And so a good example of this is fire. That's a cultural idea. If we didn't have that, we would not be able to survive because our bodies have now adapted to needing fire to predigest - that is, cook our food. And so the idea is that religion is one of these cultural ideas that similarly serves these functional roles in our lives and has done for at least 10,000 years. So what that means is that you can understand religions as they are today - today's major religions - as bearing the legacy of thousands of years of trial and error and selection so that what current religions are made up of, they're made up of those things because those served social functions in the past. They contributed to the societies that they were attached to surviving.

VEDANTAM: You can see these patterns in the historical record. For example, ancient humans worshipped gods who could prevent natural disasters. But, as the needs of societies changed, their gods changed too.



VEDANTAM: As people built cities and civilizations that were more resilient, new kinds of gods...


UNIDENTIFIED PERSON #3: Welcome to the prayer to do well in school.

VEDANTAM: ...With different powers emerged, and the requests people made of them changed as well.


UNIDENTIFIED PERSON #3: Father, we decree and declare that, as they prepare for school - for tests and exams - show them what to study and how to study most effectively. Lord, please give them wisdom and understanding, as well as...

VEDANTAM: Azim's point is that local conditions, like individual ecosystems, can create conditions where certain beliefs flourish and where others fade away. If belief in a certain god helps a group to thrive, that religion is likely to spread. An evolutionary theory of religion could also explain why many religions are deeply - some might say obsessively - interested in questions related to sex.


UNIDENTIFIED PERSON #4: No. 1 warning sign - amorous glances.

VEDANTAM: You can hear these themes in religious broadcasts all the time - how much sex to have...


UNIDENTIFIED PERSON #4: Flirtatious looks. Look at Proverbs 6 and 25 with me, if you would.

VEDANTAM: ...Whom to have sex with...


UNIDENTIFIED PERSON #4: It says do not lust after her beauty in your heart...

VEDANTAM: ...How to avoid certain kinds of sex.


UNIDENTIFIED PERSON #4: ...Nor let her allure you with her eyelids.

VEDANTAM: And it makes sense from a Darwinian perspective. Sex is about reproduction, and the organization of families and the growth of a population are integral to the long-term survival of societies.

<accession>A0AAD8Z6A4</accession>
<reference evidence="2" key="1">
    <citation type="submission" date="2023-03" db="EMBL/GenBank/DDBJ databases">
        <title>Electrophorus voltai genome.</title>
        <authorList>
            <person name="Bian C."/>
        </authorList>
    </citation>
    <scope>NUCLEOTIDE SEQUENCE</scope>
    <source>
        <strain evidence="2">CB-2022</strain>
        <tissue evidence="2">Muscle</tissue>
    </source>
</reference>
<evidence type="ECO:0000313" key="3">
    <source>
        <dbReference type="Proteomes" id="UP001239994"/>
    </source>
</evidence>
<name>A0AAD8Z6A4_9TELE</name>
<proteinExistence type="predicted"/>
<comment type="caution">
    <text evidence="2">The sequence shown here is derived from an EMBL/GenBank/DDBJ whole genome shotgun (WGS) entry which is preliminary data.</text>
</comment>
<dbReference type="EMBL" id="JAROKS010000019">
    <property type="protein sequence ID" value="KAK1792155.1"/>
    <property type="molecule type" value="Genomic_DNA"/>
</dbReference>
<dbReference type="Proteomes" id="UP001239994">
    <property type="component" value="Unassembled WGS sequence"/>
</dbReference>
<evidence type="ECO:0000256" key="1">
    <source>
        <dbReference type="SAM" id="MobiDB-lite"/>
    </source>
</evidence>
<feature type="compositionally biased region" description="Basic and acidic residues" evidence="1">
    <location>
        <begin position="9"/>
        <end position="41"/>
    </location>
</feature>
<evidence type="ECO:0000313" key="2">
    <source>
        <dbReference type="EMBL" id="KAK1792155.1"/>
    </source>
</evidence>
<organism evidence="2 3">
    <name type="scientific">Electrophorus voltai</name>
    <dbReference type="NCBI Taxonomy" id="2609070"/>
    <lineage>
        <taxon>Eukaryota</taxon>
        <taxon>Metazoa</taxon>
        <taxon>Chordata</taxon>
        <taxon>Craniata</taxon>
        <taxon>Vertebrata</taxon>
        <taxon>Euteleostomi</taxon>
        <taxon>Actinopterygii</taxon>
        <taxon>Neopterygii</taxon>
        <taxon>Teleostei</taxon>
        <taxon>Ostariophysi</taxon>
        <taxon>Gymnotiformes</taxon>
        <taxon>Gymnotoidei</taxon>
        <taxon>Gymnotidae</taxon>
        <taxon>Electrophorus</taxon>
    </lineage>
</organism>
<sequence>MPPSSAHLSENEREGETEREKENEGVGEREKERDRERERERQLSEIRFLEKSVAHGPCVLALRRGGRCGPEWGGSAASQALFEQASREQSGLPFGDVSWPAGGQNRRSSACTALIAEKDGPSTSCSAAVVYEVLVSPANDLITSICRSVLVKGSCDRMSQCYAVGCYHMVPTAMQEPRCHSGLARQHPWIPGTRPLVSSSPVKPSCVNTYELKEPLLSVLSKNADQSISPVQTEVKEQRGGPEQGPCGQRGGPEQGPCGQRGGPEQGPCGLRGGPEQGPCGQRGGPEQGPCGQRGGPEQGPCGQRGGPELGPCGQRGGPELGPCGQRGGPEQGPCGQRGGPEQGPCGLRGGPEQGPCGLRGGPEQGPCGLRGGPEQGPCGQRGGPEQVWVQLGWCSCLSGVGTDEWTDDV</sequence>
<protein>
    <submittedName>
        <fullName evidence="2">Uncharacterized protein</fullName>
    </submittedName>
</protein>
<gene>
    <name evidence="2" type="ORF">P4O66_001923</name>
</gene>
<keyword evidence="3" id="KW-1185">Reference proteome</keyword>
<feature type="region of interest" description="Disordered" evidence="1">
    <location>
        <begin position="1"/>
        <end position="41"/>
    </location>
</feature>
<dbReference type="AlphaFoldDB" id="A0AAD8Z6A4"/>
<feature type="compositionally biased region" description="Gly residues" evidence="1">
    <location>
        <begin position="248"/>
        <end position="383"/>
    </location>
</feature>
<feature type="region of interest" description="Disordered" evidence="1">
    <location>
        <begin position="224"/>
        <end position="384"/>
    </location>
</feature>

SHARIFF: One of the things that's very common among religions is to have norms regulating what you could call family values. You should have a lot of kids.


UNIDENTIFIED PERSON #5: Three, four, six, 12?


UNIDENTIFIED PERSON #5: I mean, how many - is there a biblical mandate of how many we should have?

UNIDENTIFIED PERSON #6: Well, there is a biblical mandate, if you will, that says, God blessed them and said, be fruitful and multiply.

SHARIFF: You shouldn't have homosexual relationships.


UNIDENTIFIED PERSON #7: I say it's wrong because that's what the Scripture says.

SHARIFF: You shouldn't have that much birth control.


UNIDENTIFIED PERSON #8: If we look at the Bible tonight and examine this, we'll see that this is actually not something that God wants us to do.

SHARIFF: Now, those also serve these culturally adaptive purposes because they encourage people to produce lots of children. Having lots of children leads to larger societies. Larger societies can outcompete those societies that didn't have a lot of children. So if you had two religions - one which said, have a lot of sex, make a lot of children, don't use birth control, and another one that said, never have sex, or, if you do, only use birth control - which society, looking down one, two, three generations, is going to be better off? Well, the one that actually produced offspring, became a larger civilization, a civilization that was able to outcompete either in active warfare or just through taking the resources of the other society. It's a competition between cultural ideas and cultural groups such that those socially functional ideas tend to be preserved over generations. And so this is how cultural evolution works.